Amazon defends 2.3 Tbps high volume DDoS Cyber Attack in the history

Amazon Web Services has made it official that its servers which host several websites witnessed a high volume Distributed denial of service (DDoS) attack in February this year which might probably be the largest in the company history.

AWS Shield, which defends the entire Amazon data centers from DDoS attacks has endorsed the news and added that the latest attack was 44% larger than anything the company had witnessed before and kept them on foot for three with an “elevated cyber threat status”.

Previously in the year 2018, the technology giant witnessed a DDoS attack aimed to knock of the websites and application hosted on the cloud platform and later it was found that the attack was 1.7 Tbps in strength – meaning web traffic amounting to 1.7 terabytes per second was witnessed flooding the AWS servers at a time.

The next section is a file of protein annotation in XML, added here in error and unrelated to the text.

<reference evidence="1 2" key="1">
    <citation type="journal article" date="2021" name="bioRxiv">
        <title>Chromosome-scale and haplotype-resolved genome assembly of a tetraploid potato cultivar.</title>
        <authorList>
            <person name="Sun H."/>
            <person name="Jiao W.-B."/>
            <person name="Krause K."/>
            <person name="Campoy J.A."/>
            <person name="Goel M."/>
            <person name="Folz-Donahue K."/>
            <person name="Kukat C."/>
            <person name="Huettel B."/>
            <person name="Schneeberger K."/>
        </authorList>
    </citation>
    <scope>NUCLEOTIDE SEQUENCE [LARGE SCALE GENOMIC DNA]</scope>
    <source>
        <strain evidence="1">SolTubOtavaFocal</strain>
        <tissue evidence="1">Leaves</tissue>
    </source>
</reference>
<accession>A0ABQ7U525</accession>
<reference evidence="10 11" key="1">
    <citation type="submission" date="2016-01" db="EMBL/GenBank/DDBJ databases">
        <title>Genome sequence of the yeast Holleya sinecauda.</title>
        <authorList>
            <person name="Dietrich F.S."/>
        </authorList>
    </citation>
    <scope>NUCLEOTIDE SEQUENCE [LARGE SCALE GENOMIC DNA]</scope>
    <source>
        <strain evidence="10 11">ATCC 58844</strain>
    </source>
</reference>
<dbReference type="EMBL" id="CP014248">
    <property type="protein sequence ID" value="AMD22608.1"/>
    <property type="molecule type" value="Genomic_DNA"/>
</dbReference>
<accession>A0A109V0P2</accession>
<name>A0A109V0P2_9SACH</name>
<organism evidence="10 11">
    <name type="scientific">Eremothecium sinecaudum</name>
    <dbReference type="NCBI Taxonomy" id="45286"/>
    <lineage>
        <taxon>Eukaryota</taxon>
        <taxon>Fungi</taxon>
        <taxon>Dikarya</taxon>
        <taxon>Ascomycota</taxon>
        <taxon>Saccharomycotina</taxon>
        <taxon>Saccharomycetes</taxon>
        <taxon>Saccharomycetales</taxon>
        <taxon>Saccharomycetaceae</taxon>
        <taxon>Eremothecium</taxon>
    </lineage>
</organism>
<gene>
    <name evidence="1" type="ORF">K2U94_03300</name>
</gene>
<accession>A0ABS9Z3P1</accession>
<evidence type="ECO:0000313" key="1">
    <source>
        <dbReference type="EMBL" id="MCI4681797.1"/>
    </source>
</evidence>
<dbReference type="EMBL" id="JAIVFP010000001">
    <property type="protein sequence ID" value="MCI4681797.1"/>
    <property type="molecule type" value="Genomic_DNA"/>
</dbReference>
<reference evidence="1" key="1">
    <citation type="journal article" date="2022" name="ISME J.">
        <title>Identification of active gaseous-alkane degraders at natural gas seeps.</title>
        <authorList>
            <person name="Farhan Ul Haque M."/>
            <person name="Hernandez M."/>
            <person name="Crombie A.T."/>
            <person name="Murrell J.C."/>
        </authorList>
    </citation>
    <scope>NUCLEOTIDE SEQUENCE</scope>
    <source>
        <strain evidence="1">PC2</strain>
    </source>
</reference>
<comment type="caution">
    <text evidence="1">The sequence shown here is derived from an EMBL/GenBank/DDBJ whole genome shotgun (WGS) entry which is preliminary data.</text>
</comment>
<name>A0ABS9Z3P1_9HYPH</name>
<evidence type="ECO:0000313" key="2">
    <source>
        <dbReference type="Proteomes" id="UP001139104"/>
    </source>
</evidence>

Although Amazon did not specify the impacted website names, it did admit that the attack was carried out through hijacked CLDAP web servers.

Technically speaking, hackers launch Denial of service attacks by compromising large sections of connected devices with malware and then use them as ghost machines to flood servers hosting websites and operations with fake web traffic to disrupt them temporarily or permanently in some rare occasions.

So, companies especially those related to the Corporate sector use DDoS protection services offered by Akamai and Cloudflare to protect their servers being targeted by humongous amounts of fake web traffic.

Naveen Goud
Naveen Goud is a writer at Cybersecurity Insiders covering topics such as Mergers & Acquisitions, Startups, Cyber Attacks, Cloud Security and Mobile Security

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